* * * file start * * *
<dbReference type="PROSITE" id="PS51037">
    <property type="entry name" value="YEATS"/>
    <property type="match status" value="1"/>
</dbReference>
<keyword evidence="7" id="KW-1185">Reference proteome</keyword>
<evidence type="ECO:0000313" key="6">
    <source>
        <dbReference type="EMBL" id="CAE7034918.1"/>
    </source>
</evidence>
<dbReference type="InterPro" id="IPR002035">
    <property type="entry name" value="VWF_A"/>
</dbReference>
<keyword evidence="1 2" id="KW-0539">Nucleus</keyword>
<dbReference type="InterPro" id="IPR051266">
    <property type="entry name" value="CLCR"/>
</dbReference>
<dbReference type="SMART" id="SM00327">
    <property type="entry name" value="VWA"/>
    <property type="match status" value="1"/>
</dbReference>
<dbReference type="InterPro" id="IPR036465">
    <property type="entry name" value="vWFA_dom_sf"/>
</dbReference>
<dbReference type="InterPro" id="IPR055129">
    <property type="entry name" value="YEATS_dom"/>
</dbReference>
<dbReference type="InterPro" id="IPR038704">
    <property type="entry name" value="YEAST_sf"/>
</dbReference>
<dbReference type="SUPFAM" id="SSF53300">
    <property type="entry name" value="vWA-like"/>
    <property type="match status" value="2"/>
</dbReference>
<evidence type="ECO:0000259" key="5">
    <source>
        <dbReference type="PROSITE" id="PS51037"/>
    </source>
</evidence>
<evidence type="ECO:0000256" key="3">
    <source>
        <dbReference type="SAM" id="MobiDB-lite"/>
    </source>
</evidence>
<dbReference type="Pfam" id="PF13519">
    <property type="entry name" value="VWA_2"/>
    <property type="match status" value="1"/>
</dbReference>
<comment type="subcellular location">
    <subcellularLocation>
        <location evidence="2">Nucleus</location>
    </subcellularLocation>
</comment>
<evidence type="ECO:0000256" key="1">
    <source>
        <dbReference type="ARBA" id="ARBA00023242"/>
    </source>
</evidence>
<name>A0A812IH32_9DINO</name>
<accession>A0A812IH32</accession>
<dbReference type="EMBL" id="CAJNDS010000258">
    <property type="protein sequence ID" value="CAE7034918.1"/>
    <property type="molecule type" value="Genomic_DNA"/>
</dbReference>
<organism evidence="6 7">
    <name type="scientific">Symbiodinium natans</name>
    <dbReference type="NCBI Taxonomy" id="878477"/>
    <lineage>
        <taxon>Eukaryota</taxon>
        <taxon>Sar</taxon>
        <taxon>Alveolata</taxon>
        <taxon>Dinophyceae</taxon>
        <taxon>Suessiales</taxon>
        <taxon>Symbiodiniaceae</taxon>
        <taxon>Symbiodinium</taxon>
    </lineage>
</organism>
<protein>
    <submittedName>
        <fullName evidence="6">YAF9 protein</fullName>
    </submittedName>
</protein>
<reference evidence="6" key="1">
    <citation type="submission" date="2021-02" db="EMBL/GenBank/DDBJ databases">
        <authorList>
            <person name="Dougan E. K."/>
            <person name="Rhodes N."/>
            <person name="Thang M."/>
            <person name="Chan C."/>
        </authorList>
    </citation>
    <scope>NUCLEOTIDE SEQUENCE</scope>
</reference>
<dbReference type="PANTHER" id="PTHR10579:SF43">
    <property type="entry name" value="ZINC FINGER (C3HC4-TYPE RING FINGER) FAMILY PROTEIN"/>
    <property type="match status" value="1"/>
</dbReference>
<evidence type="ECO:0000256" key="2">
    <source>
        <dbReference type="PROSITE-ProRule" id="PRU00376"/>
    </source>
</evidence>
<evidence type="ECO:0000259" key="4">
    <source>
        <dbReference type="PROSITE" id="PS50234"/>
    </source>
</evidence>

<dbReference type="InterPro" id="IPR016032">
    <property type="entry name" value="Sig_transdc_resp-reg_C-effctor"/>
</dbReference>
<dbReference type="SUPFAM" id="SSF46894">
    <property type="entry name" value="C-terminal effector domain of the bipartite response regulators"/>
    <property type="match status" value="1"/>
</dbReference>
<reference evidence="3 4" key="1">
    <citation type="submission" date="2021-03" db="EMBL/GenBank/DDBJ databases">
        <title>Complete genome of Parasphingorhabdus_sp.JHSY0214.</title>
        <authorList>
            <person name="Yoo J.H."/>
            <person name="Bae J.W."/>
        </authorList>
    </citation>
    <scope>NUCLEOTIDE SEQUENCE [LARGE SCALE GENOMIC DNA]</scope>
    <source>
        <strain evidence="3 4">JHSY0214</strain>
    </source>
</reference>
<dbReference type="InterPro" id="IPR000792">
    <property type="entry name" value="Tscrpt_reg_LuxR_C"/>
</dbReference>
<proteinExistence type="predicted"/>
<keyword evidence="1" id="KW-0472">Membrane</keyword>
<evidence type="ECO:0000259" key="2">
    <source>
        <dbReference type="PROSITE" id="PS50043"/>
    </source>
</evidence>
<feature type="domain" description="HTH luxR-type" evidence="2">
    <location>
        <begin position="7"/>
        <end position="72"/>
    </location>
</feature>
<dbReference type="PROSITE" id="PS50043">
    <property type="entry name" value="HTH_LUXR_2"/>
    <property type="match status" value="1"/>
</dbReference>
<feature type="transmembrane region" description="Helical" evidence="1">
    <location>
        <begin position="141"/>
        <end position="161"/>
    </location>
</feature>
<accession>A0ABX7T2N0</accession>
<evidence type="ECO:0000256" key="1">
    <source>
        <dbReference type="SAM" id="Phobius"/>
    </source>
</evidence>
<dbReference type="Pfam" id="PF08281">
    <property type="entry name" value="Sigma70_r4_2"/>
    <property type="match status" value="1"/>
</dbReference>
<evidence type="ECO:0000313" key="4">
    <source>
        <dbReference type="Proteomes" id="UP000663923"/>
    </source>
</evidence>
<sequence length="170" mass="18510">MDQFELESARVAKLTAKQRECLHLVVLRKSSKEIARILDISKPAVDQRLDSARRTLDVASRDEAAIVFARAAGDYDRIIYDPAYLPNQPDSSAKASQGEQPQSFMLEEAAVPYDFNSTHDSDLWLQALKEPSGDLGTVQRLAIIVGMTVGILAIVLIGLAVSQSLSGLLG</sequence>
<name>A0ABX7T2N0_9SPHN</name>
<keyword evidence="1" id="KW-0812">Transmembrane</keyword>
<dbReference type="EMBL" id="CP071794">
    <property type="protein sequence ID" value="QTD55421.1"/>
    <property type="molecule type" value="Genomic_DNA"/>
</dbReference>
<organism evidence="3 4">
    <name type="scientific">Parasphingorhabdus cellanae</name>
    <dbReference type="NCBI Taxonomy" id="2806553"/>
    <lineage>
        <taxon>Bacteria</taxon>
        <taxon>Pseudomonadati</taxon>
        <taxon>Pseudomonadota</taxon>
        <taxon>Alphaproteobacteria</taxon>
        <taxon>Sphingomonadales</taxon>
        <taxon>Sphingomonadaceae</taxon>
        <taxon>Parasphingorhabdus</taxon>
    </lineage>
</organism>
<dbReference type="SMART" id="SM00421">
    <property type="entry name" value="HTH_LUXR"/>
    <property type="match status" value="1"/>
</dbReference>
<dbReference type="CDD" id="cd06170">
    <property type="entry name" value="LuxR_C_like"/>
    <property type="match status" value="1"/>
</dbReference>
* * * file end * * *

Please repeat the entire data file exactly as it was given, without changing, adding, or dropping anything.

<dbReference type="PROSITE" id="PS51037">
    <property type="entry name" value="YEATS"/>
    <property type="match status" value="1"/>
</dbReference>
<keyword evidence="7" id="KW-1185">Reference proteome</keyword>
<evidence type="ECO:0000313" key="6">
    <source>
        <dbReference type="EMBL" id="CAE7034918.1"/>
    </source>
</evidence>
<dbReference type="InterPro" id="IPR002035">
    <property type="entry name" value="VWF_A"/>
</dbReference>
<keyword evidence="1 2" id="KW-0539">Nucleus</keyword>
<dbReference type="InterPro" id="IPR051266">
    <property type="entry name" value="CLCR"/>
</dbReference>
<dbReference type="SMART" id="SM00327">
    <property type="entry name" value="VWA"/>
    <property type="match status" value="1"/>
</dbReference>
<dbReference type="InterPro" id="IPR036465">
    <property type="entry name" value="vWFA_dom_sf"/>
</dbReference>
<dbReference type="InterPro" id="IPR055129">
    <property type="entry name" value="YEATS_dom"/>
</dbReference>
<dbReference type="InterPro" id="IPR038704">
    <property type="entry name" value="YEAST_sf"/>
</dbReference>
<dbReference type="SUPFAM" id="SSF53300">
    <property type="entry name" value="vWA-like"/>
    <property type="match status" value="2"/>
</dbReference>
<evidence type="ECO:0000259" key="5">
    <source>
        <dbReference type="PROSITE" id="PS51037"/>
    </source>
</evidence>
<evidence type="ECO:0000256" key="3">
    <source>
        <dbReference type="SAM" id="MobiDB-lite"/>
    </source>
</evidence>
<dbReference type="Pfam" id="PF13519">
    <property type="entry name" value="VWA_2"/>
    <property type="match status" value="1"/>
</dbReference>
<comment type="subcellular location">
    <subcellularLocation>
        <location evidence="2">Nucleus</location>
    </subcellularLocation>
</comment>
<evidence type="ECO:0000256" key="1">
    <source>
        <dbReference type="ARBA" id="ARBA00023242"/>
    </source>
</evidence>
<name>A0A812IH32_9DINO</name>
<accession>A0A812IH32</accession>
<dbReference type="EMBL" id="CAJNDS010000258">
    <property type="protein sequence ID" value="CAE7034918.1"/>
    <property type="molecule type" value="Genomic_DNA"/>
</dbReference>
<organism evidence="6 7">
    <name type="scientific">Symbiodinium natans</name>
    <dbReference type="NCBI Taxonomy" id="878477"/>
    <lineage>
        <taxon>Eukaryota</taxon>
        <taxon>Sar</taxon>
        <taxon>Alveolata</taxon>
        <taxon>Dinophyceae</taxon>
        <taxon>Suessiales</taxon>
        <taxon>Symbiodiniaceae</taxon>
        <taxon>Symbiodinium</taxon>
    </lineage>
</organism>
<protein>
    <submittedName>
        <fullName evidence="6">YAF9 protein</fullName>
    </submittedName>
</protein>
<reference evidence="6" key="1">
    <citation type="submission" date="2021-02" db="EMBL/GenBank/DDBJ databases">
        <authorList>
            <person name="Dougan E. K."/>
            <person name="Rhodes N."/>
            <person name="Thang M."/>
            <person name="Chan C."/>
        </authorList>
    </citation>
    <scope>NUCLEOTIDE SEQUENCE</scope>
</reference>
<dbReference type="PANTHER" id="PTHR10579:SF43">
    <property type="entry name" value="ZINC FINGER (C3HC4-TYPE RING FINGER) FAMILY PROTEIN"/>
    <property type="match status" value="1"/>
</dbReference>
<evidence type="ECO:0000256" key="2">
    <source>
        <dbReference type="PROSITE-ProRule" id="PRU00376"/>
    </source>
</evidence>
<evidence type="ECO:0000259" key="4">
    <source>
        <dbReference type="PROSITE" id="PS50234"/>
    </source>
</evidence>

<dbReference type="InterPro" id="IPR016032">
    <property type="entry name" value="Sig_transdc_resp-reg_C-effctor"/>
</dbReference>
<dbReference type="SUPFAM" id="SSF46894">
    <property type="entry name" value="C-terminal effector domain of the bipartite response regulators"/>
    <property type="match status" value="1"/>
</dbReference>
<reference evidence="3 4" key="1">
    <citation type="submission" date="2021-03" db="EMBL/GenBank/DDBJ databases">
        <title>Complete genome of Parasphingorhabdus_sp.JHSY0214.</title>
        <authorList>
            <person name="Yoo J.H."/>
            <person name="Bae J.W."/>
        </authorList>
    </citation>
    <scope>NUCLEOTIDE SEQUENCE [LARGE SCALE GENOMIC DNA]</scope>
    <source>
        <strain evidence="3 4">JHSY0214</strain>
    </source>
</reference>
<dbReference type="InterPro" id="IPR000792">
    <property type="entry name" value="Tscrpt_reg_LuxR_C"/>
</dbReference>
<proteinExistence type="predicted"/>
<keyword evidence="1" id="KW-0472">Membrane</keyword>
<evidence type="ECO:0000259" key="2">
    <source>
        <dbReference type="PROSITE" id="PS50043"/>
    </source>
</evidence>
<feature type="domain" description="HTH luxR-type" evidence="2">
    <location>
        <begin position="7"/>
        <end position="72"/>
    </location>
</feature>
<dbReference type="PROSITE" id="PS50043">
    <property type="entry name" value="HTH_LUXR_2"/>
    <property type="match status" value="1"/>
</dbReference>
<feature type="transmembrane region" description="Helical" evidence="1">
    <location>
        <begin position="141"/>
        <end position="161"/>
    </location>
</feature>
<accession>A0ABX7T2N0</accession>
<evidence type="ECO:0000256" key="1">
    <source>
        <dbReference type="SAM" id="Phobius"/>
    </source>
</evidence>
<dbReference type="Pfam" id="PF08281">
    <property type="entry name" value="Sigma70_r4_2"/>
    <property type="match status" value="1"/>
</dbReference>
<evidence type="ECO:0000313" key="4">
    <source>
        <dbReference type="Proteomes" id="UP000663923"/>
    </source>
</evidence>
<sequence length="170" mass="18510">MDQFELESARVAKLTAKQRECLHLVVLRKSSKEIARILDISKPAVDQRLDSARRTLDVASRDEAAIVFARAAGDYDRIIYDPAYLPNQPDSSAKASQGEQPQSFMLEEAAVPYDFNSTHDSDLWLQALKEPSGDLGTVQRLAIIVGMTVGILAIVLIGLAVSQSLSGLLG</sequence>
<name>A0ABX7T2N0_9SPHN</name>
<keyword evidence="1" id="KW-0812">Transmembrane</keyword>
<dbReference type="EMBL" id="CP071794">
    <property type="protein sequence ID" value="QTD55421.1"/>
    <property type="molecule type" value="Genomic_DNA"/>
</dbReference>
<organism evidence="3 4">
    <name type="scientific">Parasphingorhabdus cellanae</name>
    <dbReference type="NCBI Taxonomy" id="2806553"/>
    <lineage>
        <taxon>Bacteria</taxon>
        <taxon>Pseudomonadati</taxon>
        <taxon>Pseudomonadota</taxon>
        <taxon>Alphaproteobacteria</taxon>
        <taxon>Sphingomonadales</taxon>
        <taxon>Sphingomonadaceae</taxon>
        <taxon>Parasphingorhabdus</taxon>
    </lineage>
</organism>
<dbReference type="SMART" id="SM00421">
    <property type="entry name" value="HTH_LUXR"/>
    <property type="match status" value="1"/>
</dbReference>
<dbReference type="CDD" id="cd06170">
    <property type="entry name" value="LuxR_C_like"/>
    <property type="match status" value="1"/>
</dbReference>